Goodyear’s self-inflating tire tech for commercial vehicles leaves the lab

Goodyear's AMT system keeps tires inflated to the optimum air pressure

Goodyear’s AMT system keeps tires inflated to the optimum air pressure

In the days before full-service gas stations went the way of the dodo, in addition to filling ‘er up, the attendant would sometimes check the tire pressure. These days that task, along with actually pumping the fuel, has totally fallen back on the driver, but it’s a job that is easily overlooked. This leaves many people driving around on tires at less than optimal pressure resulting in reduced performance and fuel economy. For the past year, Goodyear has been developing its self-inflating tire technology that’s designed to keep tires inflated at the optimum pressure and the company is now set to debut the technology in Germany.

Goodyear’s Air Maintenance Technology (AMT) system automatically keeps tires inflated to the optimum pressure without the need for any external pumps or electronics. Rather, all the system’s components are contained within the tire itself. The heart of the system is an internal regulator that detects when the air pressure drops below a pre-specified psi and then opens up to allow air from outside the tire into the pumping tube. Air is pushed through this tube to the inlet valve and ultimately into the tire cavity by the deformation of the tire as it rolls over the road.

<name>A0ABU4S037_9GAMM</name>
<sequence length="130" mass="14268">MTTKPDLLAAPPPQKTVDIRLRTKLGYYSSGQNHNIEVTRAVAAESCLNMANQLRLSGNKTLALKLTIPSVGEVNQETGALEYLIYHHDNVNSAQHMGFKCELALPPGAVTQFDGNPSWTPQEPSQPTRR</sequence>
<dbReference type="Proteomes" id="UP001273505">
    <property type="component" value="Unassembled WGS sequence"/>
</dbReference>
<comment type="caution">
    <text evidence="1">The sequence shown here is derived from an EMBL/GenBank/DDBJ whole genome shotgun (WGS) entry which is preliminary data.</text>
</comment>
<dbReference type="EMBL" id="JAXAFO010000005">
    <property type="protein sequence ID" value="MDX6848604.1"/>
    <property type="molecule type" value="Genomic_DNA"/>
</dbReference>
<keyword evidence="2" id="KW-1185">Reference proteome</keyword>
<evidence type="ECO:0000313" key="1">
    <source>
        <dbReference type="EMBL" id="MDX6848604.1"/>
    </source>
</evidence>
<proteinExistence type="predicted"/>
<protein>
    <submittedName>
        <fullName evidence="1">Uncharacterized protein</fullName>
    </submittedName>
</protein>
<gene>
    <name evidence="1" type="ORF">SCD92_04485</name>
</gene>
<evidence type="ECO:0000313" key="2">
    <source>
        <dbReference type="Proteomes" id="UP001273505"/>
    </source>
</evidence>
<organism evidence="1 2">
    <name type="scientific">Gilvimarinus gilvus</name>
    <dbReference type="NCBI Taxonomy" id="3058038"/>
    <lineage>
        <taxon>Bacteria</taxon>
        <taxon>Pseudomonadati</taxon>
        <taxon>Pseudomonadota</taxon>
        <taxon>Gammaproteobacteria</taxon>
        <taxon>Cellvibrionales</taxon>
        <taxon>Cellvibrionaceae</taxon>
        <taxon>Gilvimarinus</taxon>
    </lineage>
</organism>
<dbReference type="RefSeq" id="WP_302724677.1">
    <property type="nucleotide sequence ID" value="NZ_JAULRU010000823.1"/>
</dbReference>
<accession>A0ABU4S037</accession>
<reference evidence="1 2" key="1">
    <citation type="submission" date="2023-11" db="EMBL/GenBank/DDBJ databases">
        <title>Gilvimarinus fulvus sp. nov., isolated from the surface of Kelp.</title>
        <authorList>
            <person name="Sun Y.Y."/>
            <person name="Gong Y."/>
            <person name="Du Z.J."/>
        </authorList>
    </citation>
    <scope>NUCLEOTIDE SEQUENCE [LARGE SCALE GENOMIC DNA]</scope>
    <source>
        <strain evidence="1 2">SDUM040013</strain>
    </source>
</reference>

How Goodyear's AMT system works

Goodyear is initially aiming its AMT system at commercial vehicle fleet operators, citing 2008 figures from the American Trucking Association that more than half of all truck and trailer breakdowns for such operators involve a tire in some way, making tire-related costs the single largest maintenance item for fleet owners. The simple act of keeping tires properly inflated can cut costs by improving fuel economy and prolonging tread life.

Goodyear estimates that every 10 psi loss of tire inflation equates to a one percent loss in miles per gallon. Additionally, tires underinflated by 10 percent is estimated to decrease tread life by nine to 16 percent.

So, although Goodyear hasn’t announced pricing details of AMT tires, it will no doubt be claiming the potential savings for fleet operators over the life of the tire will more than offset the initial up front cost.

Goodyear will debut its self-inflating technology for commercial tires at the 2012 Internationale Automobil-Ausstellung (IAA) Commercial Vehicle Show currently running in Hanover, Germany, until September 27.

Source: Goodyear

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